The galaxy's best companion just sold for nearly $3 million at an auction earlier this week, greatly outselling other Star Wars items up for grabs. The 43-inch (109 cm) tall droid contained nearly all of its original parts and items featured in the original trilogy and the first two prequels. No interior bells and whistles came with the droid, however, but we're sure the buyer has no problems with making his own R2-D2 noises.
The price certainly matches the love of the character. R2-D2 was one of the first 'faces' of the Star Wars universe, giving Obi-Wan and Luke the iconic message from Leia -- "Help me, Obi-Wan Kenobi. You're my only hope." Lando Calrissian praised R2's quick thinking and resourcefulness in times of trouble: "That droid's a sawed-off genius! He's laying down a smokescreen!"
Many fans were elated to see the droid and his companion C3-P0 return for the latest trilogy's The Force Awakens. English actor Kenny Baker gave life to the blue and white droid throughout the Star Wars franchise. Baker died in August 2016; Jimmy Vee took up the mantle for R2-D2 in the latest franchise installment. Throughout filming of A New Hope, Lucasfilms crafted four R2-D2 units -- two for Baker and two rigged up for stunt usage.
R2-D2 wasn't the only item on the auction block. Luke Skywalker's original lightsaber wielded by Mark Hamill throughout the original trilogy only went for $400,000. Ripley's Believe It or Not museums bought one of the most iconic weapons in the galaxy.
Darth Vader's helmet and shoulder armor also went up for grabs. However, the selling price for one of the world's most notorious villains remains unreleased. Similar helmet pieces have sold for over $100,000 in previous auctions, according to Profiles in History.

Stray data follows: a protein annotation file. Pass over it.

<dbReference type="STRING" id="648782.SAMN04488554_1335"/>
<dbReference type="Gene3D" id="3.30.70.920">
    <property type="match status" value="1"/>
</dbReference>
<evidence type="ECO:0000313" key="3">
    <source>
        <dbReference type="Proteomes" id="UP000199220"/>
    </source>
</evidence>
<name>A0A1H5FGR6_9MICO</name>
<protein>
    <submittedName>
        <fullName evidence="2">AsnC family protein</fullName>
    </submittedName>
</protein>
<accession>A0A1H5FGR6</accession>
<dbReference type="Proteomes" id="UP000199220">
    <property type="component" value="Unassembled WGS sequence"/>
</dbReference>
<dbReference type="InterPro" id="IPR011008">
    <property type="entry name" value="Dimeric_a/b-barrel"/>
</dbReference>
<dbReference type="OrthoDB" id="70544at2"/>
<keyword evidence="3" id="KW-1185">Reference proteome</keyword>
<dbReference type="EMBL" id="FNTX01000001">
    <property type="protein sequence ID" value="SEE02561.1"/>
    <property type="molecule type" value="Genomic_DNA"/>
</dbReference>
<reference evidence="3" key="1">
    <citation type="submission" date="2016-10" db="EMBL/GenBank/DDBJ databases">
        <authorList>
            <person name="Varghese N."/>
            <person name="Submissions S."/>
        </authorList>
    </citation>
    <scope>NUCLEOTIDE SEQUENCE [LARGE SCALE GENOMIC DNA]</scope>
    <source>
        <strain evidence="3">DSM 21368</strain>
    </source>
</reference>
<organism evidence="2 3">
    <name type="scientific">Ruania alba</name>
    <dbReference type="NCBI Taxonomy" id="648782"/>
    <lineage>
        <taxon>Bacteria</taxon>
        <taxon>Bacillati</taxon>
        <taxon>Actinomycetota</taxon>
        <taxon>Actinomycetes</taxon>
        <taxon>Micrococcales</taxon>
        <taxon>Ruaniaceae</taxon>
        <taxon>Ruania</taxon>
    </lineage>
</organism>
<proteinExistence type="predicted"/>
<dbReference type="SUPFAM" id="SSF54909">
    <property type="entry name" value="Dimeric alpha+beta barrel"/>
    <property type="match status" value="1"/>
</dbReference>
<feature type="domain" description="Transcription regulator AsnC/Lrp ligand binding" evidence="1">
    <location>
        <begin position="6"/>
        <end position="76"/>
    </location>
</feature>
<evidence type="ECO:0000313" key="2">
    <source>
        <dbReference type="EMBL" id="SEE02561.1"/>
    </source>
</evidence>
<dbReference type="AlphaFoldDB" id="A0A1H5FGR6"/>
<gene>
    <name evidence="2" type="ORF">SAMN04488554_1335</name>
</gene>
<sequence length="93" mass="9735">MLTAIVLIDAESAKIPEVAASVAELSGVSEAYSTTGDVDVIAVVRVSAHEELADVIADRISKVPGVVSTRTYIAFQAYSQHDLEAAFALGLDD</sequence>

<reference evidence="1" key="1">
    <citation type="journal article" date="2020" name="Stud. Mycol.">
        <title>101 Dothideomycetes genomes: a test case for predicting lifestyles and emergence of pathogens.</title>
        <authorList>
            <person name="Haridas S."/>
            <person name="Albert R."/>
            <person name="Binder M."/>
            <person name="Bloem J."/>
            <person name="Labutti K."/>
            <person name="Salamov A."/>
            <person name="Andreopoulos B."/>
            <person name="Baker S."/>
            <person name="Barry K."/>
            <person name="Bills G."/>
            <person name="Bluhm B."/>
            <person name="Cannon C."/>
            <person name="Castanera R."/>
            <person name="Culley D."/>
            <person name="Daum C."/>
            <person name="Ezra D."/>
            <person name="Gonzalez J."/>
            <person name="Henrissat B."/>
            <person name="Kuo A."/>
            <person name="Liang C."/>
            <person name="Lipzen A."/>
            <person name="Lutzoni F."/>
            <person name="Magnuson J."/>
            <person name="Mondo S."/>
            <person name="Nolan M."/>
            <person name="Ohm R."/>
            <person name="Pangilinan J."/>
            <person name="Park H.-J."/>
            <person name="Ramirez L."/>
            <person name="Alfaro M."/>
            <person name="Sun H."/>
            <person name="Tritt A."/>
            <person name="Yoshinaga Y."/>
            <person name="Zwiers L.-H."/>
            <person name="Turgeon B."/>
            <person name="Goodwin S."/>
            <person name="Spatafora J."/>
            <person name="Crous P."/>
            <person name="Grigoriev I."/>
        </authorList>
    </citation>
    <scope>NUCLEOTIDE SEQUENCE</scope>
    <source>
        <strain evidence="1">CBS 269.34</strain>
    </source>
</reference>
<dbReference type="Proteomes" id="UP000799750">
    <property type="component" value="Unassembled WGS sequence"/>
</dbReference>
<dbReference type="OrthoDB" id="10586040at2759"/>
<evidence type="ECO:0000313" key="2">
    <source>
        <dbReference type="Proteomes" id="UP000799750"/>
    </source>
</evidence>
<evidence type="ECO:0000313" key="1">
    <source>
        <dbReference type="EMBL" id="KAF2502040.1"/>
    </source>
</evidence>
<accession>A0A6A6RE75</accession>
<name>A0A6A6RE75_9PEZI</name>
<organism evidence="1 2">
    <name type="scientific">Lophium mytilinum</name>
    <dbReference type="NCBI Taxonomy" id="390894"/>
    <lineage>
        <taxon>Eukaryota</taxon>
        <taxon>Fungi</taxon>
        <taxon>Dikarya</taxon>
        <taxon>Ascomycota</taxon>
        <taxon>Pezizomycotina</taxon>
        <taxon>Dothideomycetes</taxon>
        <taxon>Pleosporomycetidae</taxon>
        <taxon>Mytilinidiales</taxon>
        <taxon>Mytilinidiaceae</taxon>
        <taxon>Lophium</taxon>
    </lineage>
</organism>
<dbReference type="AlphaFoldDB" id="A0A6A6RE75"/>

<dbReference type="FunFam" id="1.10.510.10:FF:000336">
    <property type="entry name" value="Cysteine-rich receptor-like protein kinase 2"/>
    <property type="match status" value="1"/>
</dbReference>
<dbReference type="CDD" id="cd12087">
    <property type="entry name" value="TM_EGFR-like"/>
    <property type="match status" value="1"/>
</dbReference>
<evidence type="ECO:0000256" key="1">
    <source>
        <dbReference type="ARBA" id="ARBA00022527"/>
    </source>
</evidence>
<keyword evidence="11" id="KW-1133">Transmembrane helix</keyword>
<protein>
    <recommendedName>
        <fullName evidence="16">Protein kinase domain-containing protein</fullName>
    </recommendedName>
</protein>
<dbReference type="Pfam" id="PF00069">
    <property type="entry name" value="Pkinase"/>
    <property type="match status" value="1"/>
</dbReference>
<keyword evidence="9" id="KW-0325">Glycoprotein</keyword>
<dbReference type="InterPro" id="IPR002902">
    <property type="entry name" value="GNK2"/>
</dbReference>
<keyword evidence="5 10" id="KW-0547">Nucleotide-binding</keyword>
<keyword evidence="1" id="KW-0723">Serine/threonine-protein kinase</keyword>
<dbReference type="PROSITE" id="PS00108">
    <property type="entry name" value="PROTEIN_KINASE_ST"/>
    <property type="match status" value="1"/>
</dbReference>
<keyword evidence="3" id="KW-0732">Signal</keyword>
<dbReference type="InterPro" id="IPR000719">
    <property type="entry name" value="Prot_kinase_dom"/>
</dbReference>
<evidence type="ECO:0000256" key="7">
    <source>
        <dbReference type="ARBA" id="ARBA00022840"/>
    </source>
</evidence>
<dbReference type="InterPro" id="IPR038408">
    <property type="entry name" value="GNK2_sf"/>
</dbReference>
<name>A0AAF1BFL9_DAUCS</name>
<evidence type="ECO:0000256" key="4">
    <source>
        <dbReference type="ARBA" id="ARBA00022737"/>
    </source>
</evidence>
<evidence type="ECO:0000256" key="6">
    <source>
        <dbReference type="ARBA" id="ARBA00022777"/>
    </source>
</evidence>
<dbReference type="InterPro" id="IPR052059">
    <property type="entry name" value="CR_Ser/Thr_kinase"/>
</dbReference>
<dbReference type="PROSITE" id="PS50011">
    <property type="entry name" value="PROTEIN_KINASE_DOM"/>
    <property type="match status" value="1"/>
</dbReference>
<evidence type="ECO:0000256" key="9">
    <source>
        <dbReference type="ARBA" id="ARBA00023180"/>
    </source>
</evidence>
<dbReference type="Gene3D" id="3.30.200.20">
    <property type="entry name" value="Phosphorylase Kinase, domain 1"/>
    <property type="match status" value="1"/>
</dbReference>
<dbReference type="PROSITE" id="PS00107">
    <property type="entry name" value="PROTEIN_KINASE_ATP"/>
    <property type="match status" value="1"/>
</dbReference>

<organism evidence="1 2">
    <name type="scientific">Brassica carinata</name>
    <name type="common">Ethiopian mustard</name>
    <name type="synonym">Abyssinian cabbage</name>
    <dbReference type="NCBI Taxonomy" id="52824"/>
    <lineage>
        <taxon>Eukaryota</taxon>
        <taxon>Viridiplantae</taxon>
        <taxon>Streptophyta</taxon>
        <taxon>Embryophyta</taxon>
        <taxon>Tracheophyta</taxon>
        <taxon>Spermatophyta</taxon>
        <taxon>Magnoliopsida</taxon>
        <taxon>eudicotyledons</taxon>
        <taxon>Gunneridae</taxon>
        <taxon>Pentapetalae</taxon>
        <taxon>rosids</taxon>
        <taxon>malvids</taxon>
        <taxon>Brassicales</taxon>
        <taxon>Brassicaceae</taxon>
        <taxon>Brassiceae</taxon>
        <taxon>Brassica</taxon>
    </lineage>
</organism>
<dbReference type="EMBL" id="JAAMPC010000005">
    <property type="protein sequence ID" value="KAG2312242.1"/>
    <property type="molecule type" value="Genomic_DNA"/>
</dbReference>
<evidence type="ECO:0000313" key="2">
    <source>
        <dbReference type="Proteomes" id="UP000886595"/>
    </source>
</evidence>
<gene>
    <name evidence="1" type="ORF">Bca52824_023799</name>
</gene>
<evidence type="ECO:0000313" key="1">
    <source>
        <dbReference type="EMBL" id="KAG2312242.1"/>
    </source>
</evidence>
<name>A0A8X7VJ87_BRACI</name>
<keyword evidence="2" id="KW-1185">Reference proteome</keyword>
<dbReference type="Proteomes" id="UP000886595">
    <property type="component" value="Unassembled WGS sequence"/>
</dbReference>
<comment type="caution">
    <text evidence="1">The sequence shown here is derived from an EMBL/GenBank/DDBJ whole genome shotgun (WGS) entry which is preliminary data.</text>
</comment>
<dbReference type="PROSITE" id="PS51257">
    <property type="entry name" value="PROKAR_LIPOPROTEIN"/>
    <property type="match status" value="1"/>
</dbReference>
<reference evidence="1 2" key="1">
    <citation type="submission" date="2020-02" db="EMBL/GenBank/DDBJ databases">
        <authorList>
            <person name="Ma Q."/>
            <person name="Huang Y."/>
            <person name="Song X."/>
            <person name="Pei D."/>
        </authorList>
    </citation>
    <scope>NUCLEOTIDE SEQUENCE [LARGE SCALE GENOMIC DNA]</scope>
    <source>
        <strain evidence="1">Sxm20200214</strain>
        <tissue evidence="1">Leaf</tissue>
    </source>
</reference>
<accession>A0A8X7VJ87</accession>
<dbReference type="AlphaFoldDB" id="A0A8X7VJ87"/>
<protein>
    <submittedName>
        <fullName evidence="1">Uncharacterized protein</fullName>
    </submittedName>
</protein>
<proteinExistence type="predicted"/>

Curious as to the most expensive items ever sold from the Star Wars franchise? According to Profiles in History, the company that facilitated this most recent auction, a model TIE Fighter raked in $402,500 in 2008. This makes the scale TIE Fighter one of the most sought-after props in cinema history. The second most expensive item sold at auction was the Rebel Blockade Runner. It graced the first few seconds of Star Wars: Episode IV A New Hope. The figurine was filmed via the Dykstaflex track. That track was the world's first digital motion controlled camera system specifically rigged for George Lucas.
The most expensive Star Wars item ever sold, however, doesn't belong to any particular character. It belonged to director George Lucas himself. In 2011, Lucas's Panavision PSR 35 mm camera sold for $625,000. The late Hollywood icon Debbie Reynolds (and mother of Leia actress Carrie Fischer) bought the camera.